cover image Elderhood: Redefining Aging, Transforming Medicine, Reimagining Life

Elderhood: Redefining Aging, Transforming Medicine, Reimagining Life

Louise Aronson. Bloomsbury, $30 (464p) ISBN 978-1-62040-546-8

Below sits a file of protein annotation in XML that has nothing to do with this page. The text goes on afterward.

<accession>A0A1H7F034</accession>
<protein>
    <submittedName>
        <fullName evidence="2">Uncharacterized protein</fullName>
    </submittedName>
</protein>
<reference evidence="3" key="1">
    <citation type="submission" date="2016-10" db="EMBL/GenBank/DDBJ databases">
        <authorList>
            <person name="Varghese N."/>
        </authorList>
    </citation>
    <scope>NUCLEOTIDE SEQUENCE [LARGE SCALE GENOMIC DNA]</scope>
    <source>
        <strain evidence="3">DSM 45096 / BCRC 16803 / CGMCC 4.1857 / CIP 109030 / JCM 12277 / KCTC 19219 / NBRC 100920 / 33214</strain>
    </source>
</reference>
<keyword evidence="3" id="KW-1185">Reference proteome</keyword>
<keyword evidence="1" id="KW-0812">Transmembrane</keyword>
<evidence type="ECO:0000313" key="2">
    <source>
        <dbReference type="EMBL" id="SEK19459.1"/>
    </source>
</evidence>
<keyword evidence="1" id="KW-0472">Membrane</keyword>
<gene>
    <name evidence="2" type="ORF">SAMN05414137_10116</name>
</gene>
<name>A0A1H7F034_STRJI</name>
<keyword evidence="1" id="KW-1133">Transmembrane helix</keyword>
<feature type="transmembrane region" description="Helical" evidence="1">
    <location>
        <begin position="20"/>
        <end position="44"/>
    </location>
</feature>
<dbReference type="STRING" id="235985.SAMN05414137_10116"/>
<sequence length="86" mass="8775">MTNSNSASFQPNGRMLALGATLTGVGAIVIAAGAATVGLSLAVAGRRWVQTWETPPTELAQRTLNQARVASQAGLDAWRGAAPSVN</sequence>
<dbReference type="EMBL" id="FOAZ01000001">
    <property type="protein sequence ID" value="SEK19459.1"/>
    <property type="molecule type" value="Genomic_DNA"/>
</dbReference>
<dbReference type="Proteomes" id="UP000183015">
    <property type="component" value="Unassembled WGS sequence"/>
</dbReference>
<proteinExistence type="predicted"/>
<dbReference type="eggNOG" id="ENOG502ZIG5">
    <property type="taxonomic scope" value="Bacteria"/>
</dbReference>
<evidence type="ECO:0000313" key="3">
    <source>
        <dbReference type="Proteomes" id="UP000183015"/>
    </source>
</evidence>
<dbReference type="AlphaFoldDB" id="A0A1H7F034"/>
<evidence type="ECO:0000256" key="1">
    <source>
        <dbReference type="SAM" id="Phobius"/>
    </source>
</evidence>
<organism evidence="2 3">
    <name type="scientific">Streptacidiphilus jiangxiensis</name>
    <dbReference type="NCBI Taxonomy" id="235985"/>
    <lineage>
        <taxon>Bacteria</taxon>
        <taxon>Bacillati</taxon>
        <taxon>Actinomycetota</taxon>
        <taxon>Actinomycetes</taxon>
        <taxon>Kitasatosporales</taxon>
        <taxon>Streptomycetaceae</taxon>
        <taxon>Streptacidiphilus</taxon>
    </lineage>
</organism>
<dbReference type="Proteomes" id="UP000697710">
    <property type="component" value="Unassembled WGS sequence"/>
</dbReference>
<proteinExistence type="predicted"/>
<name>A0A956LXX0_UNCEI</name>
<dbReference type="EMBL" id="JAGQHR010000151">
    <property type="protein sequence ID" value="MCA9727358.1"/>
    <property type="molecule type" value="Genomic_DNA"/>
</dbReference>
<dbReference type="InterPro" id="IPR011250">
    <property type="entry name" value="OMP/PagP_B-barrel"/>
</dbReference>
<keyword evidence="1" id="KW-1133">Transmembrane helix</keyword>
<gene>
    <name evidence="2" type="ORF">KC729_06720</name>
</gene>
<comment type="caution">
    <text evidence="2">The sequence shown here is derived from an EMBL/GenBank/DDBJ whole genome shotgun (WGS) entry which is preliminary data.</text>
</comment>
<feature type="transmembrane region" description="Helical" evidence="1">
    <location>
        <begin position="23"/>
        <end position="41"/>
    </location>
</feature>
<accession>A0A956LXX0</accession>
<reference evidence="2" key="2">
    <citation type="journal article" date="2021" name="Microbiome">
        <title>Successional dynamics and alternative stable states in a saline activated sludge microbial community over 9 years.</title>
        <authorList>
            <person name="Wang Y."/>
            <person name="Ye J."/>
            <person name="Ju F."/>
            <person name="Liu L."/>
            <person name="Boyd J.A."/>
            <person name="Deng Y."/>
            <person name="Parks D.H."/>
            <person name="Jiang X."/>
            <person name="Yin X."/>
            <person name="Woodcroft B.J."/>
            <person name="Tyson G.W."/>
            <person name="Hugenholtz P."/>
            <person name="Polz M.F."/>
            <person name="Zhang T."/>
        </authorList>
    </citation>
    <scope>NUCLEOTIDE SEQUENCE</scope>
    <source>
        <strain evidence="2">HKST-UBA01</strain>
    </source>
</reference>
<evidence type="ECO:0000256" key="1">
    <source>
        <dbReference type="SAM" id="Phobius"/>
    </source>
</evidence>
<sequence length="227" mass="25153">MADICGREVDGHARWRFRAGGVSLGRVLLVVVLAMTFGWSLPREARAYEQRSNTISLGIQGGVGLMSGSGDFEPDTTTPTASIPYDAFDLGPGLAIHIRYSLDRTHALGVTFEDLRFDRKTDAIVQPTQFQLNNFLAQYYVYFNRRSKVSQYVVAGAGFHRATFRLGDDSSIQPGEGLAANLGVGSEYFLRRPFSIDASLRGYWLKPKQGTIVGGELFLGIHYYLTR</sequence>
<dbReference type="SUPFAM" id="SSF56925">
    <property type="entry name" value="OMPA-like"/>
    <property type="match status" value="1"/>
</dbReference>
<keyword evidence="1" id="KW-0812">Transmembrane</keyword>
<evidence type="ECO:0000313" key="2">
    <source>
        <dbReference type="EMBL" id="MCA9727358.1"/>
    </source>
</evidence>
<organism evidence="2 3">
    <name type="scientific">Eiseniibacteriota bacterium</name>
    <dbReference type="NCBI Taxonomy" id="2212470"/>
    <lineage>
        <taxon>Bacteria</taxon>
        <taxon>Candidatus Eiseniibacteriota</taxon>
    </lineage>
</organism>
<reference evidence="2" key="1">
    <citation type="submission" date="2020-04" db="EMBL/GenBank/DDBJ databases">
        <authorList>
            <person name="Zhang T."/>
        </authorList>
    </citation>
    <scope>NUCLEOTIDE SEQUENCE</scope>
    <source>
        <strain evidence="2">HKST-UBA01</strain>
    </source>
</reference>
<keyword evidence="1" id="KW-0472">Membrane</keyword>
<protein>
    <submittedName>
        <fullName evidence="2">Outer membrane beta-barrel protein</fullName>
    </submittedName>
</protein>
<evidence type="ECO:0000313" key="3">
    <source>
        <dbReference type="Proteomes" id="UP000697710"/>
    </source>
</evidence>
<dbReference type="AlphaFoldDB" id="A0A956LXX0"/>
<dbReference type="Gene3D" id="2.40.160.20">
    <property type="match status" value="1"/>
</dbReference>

Growing old could be much more graceful if doctors would give it some attention, according to this penetrating meditation on geriatrics. UC San Francisco medical professor Aronson (A History of the Present Illness) mines her experience as a geriatrician for insights into the ways society excludes and fails old people. The book’s heart is her gripping insider’s critique of modern medicine and the invasive, agonizing, and often “futile or harmful” treatments with which it battles disease while ignoring overall well-being. Drawing on intimate, often harrowing case studies of patients and the mistakes made by their doctors (including, painfully, her own missteps), Aronson sleuths out how a callous, clueless medical-industrial complex makes things harder for oldsters in ways small—pill bottles that can’t be opened by arthritic hands—and large. (Aronson discovered that a patient seemingly dying of Parkinson’s disease was actually suffering from a “drug cascade” of medications prescribed to treat the side effects of other medications.) Less cogent in the sprawling text are her musings on the consolations of “elderhood,” which don’t convince when placed against the generally grim picture she paints. Still, Aronson’s deep empathy, hard-won knowledge, and vivid reportage makes for one of the best accounts around of the medical mistreatment of the old. (June)